Who Guards the Guardhouse?
DHAKA: In a surreal digital theft that befits a high octane movie thriller, we were recently informed of the daring heist at Bangladesh Bank in which nearly a billion dollars were siphoned off last month. As if this was not enough, the theft took place over several days early February through a series of about three dozen electronic fund transfers from the Bank to New York Federal Reserve for a total amount anywhere between eight hundred fifty to eight hundred seventy million dollars. All of the looted amount made through dozens of transfers would have been cashed had it not been due to the now famous spelling error in a twenty million check made to a Sri Lankan NGO. The error prompted the routing bank, Deutsche Bank, to seek clarification from the Bangladesh central bank, which stopped the transaction. But the mystery hackers still managed to swipe $80 million, one of the largest recorded bank thefts in history.
The news struck the headlines in the foreign press, particularly in the UK and the US, but what was possibly more puzzling to everyone is how a spelling error stopped a bank heist than the actual massive pilferage of funds from a central bank. The news highlighted the ability of a spelling error to stop the attempted digital robbery. It is through further investigation that news agencies came to know of the successful transfer of at least $80 million to the Philippines. All major news agencies referred to this latest heist as another instance of CEO fraud, a growing threat to world financial institutions that had cost globally $2 billion in the last two years.
So what is actually a CEO fraud, and how does the attack work? The scam is referred to as a CEO fraud because the perpetrator or perpetrators pose electronically as the chief executive or senior financial official of an institution they are targeting. For an attacker to successfully pull it off, they need to know a lot of information about the company they’re targeting. Much of this information is about the hierarchical structure of the company or institution they’re targeting. They’ll need to know who they’ll be impersonating. Although this type of scam is known as “CEO fraud”, in reality it targets anyone with a senior role – anyone who would be able to initiate payments. They will need to know their names, and their email addresses. It would also help to know their schedule, and when they will be travelling, or will be on vacation. Experts say the criminals managed to breach Bangladesh Bank systems and stole the credentials of its senior officials for online payment transfers. (The Federal Reserve of New York stated that the transfers had valid digital credentials of Bangladesh Bank.)
Frauds and scams that target corporations and financial institutions have happened before, but probably it is the first time a central bank was successfully targeted. The most sobering aspect of the heist is the divine intervention in foiling of the robbery in its entirety in the form of a spelling error.
It saved the bank much of the heist amount, and it could possibly recover some of the eighty million dollars that got away. It is also possible that with the help of international cyber security experts, that the bank has engaged, the source of the breach can be identified as well as corrections made in the bank’s system to prevent future breaches.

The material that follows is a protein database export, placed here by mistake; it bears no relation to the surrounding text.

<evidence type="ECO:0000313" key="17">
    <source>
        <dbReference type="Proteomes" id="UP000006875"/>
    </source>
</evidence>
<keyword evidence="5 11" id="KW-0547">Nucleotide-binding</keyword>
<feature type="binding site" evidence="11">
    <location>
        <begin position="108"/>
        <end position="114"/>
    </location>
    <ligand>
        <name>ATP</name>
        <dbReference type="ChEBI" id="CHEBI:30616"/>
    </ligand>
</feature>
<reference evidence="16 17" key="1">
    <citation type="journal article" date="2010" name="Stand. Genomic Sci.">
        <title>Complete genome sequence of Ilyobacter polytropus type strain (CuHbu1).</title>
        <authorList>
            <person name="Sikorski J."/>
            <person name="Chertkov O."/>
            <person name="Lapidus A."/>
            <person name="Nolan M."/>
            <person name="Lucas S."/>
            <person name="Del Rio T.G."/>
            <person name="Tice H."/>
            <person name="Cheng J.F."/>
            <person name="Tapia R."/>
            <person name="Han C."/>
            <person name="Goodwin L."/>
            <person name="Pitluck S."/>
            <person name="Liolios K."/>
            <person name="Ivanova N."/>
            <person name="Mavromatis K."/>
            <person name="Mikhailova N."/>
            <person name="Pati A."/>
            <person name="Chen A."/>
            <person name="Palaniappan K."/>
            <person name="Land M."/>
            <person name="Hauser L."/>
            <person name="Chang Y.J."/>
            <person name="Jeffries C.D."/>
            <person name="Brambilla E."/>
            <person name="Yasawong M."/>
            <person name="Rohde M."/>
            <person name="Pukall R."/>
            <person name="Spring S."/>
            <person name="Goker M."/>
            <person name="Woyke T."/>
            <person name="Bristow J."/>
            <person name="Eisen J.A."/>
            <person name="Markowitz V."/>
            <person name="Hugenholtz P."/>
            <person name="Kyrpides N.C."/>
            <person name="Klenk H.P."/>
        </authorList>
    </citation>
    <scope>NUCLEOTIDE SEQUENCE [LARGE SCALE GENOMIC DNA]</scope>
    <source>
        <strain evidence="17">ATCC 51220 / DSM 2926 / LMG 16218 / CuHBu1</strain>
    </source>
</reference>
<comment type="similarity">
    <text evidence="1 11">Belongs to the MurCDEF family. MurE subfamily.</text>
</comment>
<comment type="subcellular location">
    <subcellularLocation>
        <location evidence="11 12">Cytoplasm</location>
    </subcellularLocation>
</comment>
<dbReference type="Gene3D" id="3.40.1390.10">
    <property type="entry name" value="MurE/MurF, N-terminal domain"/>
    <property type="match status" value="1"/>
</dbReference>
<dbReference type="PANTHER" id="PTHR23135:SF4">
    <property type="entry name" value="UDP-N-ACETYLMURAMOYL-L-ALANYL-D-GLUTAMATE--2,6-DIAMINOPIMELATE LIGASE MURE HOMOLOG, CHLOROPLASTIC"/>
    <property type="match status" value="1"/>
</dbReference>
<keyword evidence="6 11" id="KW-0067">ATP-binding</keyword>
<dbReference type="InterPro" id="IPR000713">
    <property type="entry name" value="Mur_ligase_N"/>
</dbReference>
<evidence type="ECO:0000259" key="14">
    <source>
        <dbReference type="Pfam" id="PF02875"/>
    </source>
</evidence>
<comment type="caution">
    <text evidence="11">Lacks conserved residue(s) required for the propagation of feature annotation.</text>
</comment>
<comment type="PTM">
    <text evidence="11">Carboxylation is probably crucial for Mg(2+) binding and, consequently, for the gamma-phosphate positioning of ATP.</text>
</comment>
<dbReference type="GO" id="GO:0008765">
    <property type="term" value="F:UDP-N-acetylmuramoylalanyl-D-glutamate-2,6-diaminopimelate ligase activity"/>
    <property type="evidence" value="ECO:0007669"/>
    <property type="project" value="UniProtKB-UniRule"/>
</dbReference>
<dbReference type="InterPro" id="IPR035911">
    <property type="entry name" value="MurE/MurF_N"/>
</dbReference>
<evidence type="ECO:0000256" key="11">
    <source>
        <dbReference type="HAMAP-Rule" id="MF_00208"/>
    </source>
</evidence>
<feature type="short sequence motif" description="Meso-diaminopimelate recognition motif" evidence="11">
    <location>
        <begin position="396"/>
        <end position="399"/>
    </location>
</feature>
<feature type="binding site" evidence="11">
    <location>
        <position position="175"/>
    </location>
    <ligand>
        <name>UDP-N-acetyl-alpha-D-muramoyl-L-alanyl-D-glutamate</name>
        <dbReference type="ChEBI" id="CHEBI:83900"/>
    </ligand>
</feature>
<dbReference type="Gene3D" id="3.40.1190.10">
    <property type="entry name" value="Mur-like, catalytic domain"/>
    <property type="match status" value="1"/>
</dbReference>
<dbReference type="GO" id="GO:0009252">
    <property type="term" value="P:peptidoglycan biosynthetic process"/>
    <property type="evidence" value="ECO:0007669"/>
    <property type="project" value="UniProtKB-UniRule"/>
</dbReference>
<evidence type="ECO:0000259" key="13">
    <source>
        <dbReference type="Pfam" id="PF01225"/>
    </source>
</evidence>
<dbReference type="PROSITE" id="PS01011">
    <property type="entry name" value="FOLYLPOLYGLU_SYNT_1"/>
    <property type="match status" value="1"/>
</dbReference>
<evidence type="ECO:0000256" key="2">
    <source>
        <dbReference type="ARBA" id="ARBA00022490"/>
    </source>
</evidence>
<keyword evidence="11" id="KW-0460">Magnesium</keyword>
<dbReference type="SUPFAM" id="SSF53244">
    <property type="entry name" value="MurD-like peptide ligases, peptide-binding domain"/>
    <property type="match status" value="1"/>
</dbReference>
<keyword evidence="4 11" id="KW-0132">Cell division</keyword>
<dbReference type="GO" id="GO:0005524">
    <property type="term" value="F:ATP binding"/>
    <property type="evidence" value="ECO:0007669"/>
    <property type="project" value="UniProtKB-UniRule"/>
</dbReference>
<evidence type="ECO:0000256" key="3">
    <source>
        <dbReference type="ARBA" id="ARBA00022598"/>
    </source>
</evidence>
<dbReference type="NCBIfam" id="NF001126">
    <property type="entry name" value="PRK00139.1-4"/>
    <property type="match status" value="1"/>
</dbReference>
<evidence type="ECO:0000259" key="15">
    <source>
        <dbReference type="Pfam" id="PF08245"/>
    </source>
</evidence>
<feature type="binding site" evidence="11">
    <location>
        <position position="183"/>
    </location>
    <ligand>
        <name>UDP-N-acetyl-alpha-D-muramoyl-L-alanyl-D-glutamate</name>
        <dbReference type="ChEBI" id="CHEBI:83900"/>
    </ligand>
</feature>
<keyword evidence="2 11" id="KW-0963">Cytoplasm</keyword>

But the most unsettling part is the apparent revelation to the government by the bank’s news of the breach and heist after a month of its occurrence. There may be defense of some kind or the other for this delay, but it will be ludicrous to assume that the bank authorities chose to go hush-hush, lest the news adversely affects the financial market. A serious crime of this magnitude is not a paltry incident of burglary in a government office that may not warrant waking up the minister at night and reporting it to him. It is a major incident of financial loss just not to the bank, but the country of which the bank is a financial guard. Keeping news hidden from the government is like a house guard concealing the news of theft in the house from his master.
The original hacking of Bangladesh Bank happened between February 4 and 5, 2016, when the bank’s offices were shut. Security experts said the perpetrators had deep knowledge of the Bangladeshi institution’s internal workings, likely gained by spying on bank workers. This is not to say that some bank employees could be complicit, because the CEO fraud, as said earlier, does not necessarily require direct assistance of employees of the institution. They only need to follow the workers closely.
Perhaps in time, we will come to the bottom of this heist and find ways to prevent such occurrences in the future. But these will concern computer systems and digital security apparatus. What these will not do is change the human guards who watch over the institutions and their behaviour and determine how to react responsibly in crisis situations and own up to mistakes. This requires training and change of management of a different kind; one of accountability and leadership and courage to take responsibility for mistakes.
(The writer is a political analyst and commentator.)
(This story was originally published by The Daily Star, Bangladesh. IPS)